Opioid addictions are claiming lives at an alarming rate – the death toll of September 11th terrorist attacks every three weeks.
Put another way, more people are dying from heroin than homicides.
Our country is in the midst of a crisis. It’s likely that someone you know is facing it, whether you realize it or not. Substance abuse and addiction are affecting millions of Americans, and the numbers continue to rise. The truth is, it’s not a recent phenomenon but has been on the rise for years.
Substance use disorders are often silent and invisible predators kept hidden from loved ones and society at large. But today, the national conversation around addiction has become louder and louder as states declare emergencies and individuals, groups, and policy makers are taking a stand. There are calls for more funding, more legislation, more resources, more support, and more awareness. However, none of these things will solve the addiction crisis if we don’t address one of the most painful, persistent, and pervasive drivers of addiction: the shame of stigma.
The Shame of Stigma
Stigma is a mark of disgrace. It’s a set of negative beliefs held against a person, issue, or circumstance, often founded upon assumptions, judgments, and preconceived notions rather than fact. More than a judgment or misconception, stigma has the power and influence to deeply cripple and discourage someone. What makes stigma so powerful is the shame behind the belief.
While guilt is a judgment of behavior and can motivate us to right a wrong, shame is a judgment of our person, our being, our character. It results in deep feelings of inadequacy and self-loathing because it’s a statement, not of something we have done, but who we are.
When it comes to addiction, the stigma often includes the underlying belief that those who abuse drugs and/or alcohol are weak or immoral. Stigma says that it’s a choice that individuals have taken, one they can control, and one that results from being morally inferior. More than a judgment of the behavior, the stigma around addiction casts judgment upon the person.
The nature of stigma perpetuates shame, shame is closely linked to fear, and the combination can be lethal.
The shame associated with addiction is not just painful; for many, it’s nearly unbearable. Feelings of unworthiness take root and fuel a belief that you’re not enough, that you’re not worthy of help or happiness. These feelings can prevent someone from asking for help, particularly if they continue internalizing false messages that their problem is one no one else cares about. Add to these feelings other life stressors, such as work, family, and finances, and the cycle of addiction becomes inescapable.
The Consequences of Stigma
What role does stigma play in the struggle with substance use disorders affecting millions of Americans? One is treatment. According to the recent Surgeon General’s Report on addiction, over 27 million Americans in 2015 were using illicit or prescription drugs. Of those 27 million, 20.8 million Americans met the diagnostic criteria for a substance use disorder. Only 10 percent received treatment.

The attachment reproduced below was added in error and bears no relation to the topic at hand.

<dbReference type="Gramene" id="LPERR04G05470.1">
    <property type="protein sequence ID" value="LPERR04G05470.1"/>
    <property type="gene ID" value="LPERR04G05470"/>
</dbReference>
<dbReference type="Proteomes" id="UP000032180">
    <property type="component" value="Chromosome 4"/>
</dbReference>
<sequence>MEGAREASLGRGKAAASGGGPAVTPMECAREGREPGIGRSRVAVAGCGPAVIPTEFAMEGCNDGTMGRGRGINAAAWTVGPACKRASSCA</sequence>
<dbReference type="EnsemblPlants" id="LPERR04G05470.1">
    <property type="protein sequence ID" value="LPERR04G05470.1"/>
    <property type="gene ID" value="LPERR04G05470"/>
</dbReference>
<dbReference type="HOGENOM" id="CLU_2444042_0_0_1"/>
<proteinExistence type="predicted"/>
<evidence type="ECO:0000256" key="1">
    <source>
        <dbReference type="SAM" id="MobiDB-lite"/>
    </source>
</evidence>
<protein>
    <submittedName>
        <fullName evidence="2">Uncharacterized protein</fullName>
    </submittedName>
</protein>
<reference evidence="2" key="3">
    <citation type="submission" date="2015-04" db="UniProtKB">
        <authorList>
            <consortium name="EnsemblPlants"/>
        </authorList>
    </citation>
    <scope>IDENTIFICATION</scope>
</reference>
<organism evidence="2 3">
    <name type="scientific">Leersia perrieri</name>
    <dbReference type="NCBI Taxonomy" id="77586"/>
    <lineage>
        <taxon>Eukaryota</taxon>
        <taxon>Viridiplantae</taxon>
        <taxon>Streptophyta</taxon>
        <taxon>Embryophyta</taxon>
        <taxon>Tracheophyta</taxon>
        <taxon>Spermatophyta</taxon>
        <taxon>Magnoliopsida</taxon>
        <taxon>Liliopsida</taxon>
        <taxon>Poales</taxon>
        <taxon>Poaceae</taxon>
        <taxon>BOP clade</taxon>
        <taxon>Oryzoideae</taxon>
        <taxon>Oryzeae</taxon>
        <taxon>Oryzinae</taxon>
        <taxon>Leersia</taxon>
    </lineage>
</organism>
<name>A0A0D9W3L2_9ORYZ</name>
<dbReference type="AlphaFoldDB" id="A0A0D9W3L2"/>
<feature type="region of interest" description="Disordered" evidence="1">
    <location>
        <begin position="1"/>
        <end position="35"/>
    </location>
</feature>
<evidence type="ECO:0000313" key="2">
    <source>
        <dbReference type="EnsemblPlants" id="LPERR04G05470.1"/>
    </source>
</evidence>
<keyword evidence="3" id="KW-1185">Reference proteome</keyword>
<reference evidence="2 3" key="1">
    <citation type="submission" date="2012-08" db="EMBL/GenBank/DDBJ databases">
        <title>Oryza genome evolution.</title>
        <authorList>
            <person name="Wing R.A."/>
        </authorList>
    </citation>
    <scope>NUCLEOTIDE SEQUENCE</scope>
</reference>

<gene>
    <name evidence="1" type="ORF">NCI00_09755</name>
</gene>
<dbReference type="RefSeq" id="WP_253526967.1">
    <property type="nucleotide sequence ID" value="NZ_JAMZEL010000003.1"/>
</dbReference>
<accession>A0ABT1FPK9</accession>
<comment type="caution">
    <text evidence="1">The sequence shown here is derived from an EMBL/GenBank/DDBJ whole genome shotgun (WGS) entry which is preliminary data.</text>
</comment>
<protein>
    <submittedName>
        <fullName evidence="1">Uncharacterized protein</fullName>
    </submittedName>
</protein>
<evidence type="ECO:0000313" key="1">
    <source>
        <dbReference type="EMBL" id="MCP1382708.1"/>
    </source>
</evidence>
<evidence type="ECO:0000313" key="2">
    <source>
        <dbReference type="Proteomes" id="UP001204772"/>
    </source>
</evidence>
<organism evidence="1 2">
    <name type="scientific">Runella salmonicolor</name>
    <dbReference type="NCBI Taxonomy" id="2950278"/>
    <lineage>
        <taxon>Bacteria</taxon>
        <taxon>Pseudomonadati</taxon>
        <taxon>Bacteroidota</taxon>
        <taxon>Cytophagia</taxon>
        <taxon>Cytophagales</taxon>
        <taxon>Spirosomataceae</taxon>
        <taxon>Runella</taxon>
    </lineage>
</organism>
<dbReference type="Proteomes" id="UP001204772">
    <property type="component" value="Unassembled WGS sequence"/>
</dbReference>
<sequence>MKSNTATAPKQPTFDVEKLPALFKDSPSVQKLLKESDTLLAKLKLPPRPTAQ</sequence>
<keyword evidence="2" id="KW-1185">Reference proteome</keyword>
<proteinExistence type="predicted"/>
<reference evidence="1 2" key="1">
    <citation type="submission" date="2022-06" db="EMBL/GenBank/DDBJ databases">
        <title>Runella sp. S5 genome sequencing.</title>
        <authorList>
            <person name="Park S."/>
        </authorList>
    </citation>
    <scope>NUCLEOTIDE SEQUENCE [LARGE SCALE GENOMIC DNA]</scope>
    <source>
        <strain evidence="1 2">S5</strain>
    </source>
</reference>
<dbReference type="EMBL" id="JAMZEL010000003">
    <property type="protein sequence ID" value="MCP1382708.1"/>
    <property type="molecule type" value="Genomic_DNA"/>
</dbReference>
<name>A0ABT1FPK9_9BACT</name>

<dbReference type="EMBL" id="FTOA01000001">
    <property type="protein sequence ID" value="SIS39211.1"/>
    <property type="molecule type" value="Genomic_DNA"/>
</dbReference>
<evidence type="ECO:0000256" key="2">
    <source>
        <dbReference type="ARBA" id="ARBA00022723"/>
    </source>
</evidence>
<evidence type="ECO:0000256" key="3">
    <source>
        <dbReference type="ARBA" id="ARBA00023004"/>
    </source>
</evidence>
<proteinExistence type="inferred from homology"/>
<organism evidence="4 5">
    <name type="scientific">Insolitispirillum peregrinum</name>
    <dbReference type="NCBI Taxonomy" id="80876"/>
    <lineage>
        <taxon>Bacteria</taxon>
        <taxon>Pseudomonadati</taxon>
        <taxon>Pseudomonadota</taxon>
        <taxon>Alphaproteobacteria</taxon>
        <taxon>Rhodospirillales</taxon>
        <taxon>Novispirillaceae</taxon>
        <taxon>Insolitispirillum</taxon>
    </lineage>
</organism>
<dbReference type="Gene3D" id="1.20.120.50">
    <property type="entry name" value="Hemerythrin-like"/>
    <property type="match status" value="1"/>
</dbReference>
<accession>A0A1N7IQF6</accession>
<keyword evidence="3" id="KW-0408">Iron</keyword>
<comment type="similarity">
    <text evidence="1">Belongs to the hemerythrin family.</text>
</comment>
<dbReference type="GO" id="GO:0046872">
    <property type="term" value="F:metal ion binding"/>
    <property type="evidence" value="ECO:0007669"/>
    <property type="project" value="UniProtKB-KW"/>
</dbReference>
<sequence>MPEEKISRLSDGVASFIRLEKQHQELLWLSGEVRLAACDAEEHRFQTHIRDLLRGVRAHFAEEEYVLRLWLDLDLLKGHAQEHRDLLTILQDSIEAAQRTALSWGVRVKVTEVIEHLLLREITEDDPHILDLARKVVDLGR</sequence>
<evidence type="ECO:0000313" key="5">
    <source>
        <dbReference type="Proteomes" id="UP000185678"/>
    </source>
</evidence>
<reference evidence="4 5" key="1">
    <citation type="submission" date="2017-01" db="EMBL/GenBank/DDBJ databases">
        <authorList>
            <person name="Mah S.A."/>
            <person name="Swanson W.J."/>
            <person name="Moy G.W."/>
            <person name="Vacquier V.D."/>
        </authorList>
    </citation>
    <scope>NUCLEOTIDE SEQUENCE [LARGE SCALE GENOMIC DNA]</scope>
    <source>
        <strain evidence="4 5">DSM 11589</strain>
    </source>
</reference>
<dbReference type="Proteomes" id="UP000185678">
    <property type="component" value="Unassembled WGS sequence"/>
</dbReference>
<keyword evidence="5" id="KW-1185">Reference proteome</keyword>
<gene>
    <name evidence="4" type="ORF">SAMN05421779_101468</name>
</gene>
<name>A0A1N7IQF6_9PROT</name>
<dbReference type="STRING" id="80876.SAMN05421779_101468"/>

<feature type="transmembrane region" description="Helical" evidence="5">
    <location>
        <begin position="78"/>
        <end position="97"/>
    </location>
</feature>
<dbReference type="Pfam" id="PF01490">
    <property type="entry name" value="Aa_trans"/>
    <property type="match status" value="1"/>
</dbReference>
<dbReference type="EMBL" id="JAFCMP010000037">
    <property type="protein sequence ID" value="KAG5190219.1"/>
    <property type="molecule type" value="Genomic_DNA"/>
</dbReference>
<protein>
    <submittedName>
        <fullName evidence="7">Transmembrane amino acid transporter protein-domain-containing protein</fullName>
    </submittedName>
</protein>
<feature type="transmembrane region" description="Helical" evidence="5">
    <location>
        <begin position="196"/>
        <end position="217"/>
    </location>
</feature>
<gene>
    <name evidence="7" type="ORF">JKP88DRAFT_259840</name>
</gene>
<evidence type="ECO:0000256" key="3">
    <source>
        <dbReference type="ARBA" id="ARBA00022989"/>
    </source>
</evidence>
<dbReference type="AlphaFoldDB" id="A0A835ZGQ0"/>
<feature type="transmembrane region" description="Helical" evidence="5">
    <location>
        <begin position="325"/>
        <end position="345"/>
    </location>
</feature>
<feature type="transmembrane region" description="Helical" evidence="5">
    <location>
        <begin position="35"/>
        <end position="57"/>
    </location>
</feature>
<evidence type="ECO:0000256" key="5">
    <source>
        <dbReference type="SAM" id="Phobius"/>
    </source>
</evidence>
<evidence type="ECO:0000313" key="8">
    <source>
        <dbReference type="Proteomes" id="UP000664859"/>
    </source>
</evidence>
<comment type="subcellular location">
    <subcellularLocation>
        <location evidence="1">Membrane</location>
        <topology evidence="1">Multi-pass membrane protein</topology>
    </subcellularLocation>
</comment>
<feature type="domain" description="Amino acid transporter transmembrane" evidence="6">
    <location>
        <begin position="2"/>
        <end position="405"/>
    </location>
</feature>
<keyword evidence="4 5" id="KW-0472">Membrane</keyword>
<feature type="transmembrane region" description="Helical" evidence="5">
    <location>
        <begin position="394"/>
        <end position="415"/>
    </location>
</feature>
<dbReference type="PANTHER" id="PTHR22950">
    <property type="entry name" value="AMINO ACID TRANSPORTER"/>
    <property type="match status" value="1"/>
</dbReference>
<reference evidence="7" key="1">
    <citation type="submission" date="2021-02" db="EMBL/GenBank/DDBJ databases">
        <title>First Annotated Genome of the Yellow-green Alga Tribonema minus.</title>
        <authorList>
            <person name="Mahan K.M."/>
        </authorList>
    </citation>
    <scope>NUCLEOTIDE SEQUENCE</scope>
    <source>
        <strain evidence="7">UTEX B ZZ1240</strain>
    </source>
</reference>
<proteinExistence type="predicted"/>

Many factors, such as availability, accessibility, and cost of treatment, may contribute to such a low rate of getting treatment. While it’s not a policy or price tag, stigma can have a significant impact on if, when, and how someone who needs treatment seeks it. When leading a life of sobriety means facing paralyzing stares, cutting remarks, and judgmental glances that only worsen the struggle within, many are less likely to engage in social relationships that could otherwise provide the emotional support necessary to stay sober.
The nature of addiction is seductive and secretive. It’s an illness that becomes a lifelong battle. Overcoming a substance use disorder can be the hardest obstacle one ever faces, and in the midst of it, they must give up what they love most during the most difficult time in their life.
Rather than reinforcing the social stigma that often goes unnamed, unaddressed, and ignored, we can stand up against the judgment and celebrate sobriety as an act of courage, strength, and resilience.
Reducing the Stigma of Addiction in America
The nature of social stigma is that it’s reinforced – or reduced – through our social relationships. We each have a role to play in shaping social stigma around substance use disorders. Rather than perpetuating the societal shame that is contributing to a national crisis, we can help reduce it by celebrating sobriety. Cultivating a supportive, safe environment for those overcoming a substance use disorder is key to creating a country where we celebrate the nearly unlimited potential of every human being – no matter what obstacles lie before them. Together, we can be the community that encourages others to pursue their potential, rather than hide their struggles.
Consider these ways you can make a difference in fighting the stigma of addiction.
JOIN THE CONVERSATION. Talk about one of the most threatening health crises facing our country. Engage others in conversation about problems related to substance abuse. Shedding light on the complexity of addiction can help reduce stigma, raise awareness, and combat misconceptions.
SHARE YOUR STORY. Addiction and substance abuse may hit close to home for you. Whether you’ve struggled with it or you’ve witnessed someone you love battle addiction, share your story. It takes courage and vulnerability, but out of sharing our story comes the healing power of human connection.
SUPPORT RECOVERY COMMUNITIES. Recovery communities are vital to helping individuals have a safe, stable, and supportive place to go when they need it most. Take an active role in supporting communities like The Phoenix that foster an environment where individuals can rise out of the depths of their disorder, recover, and live stronger than ever before.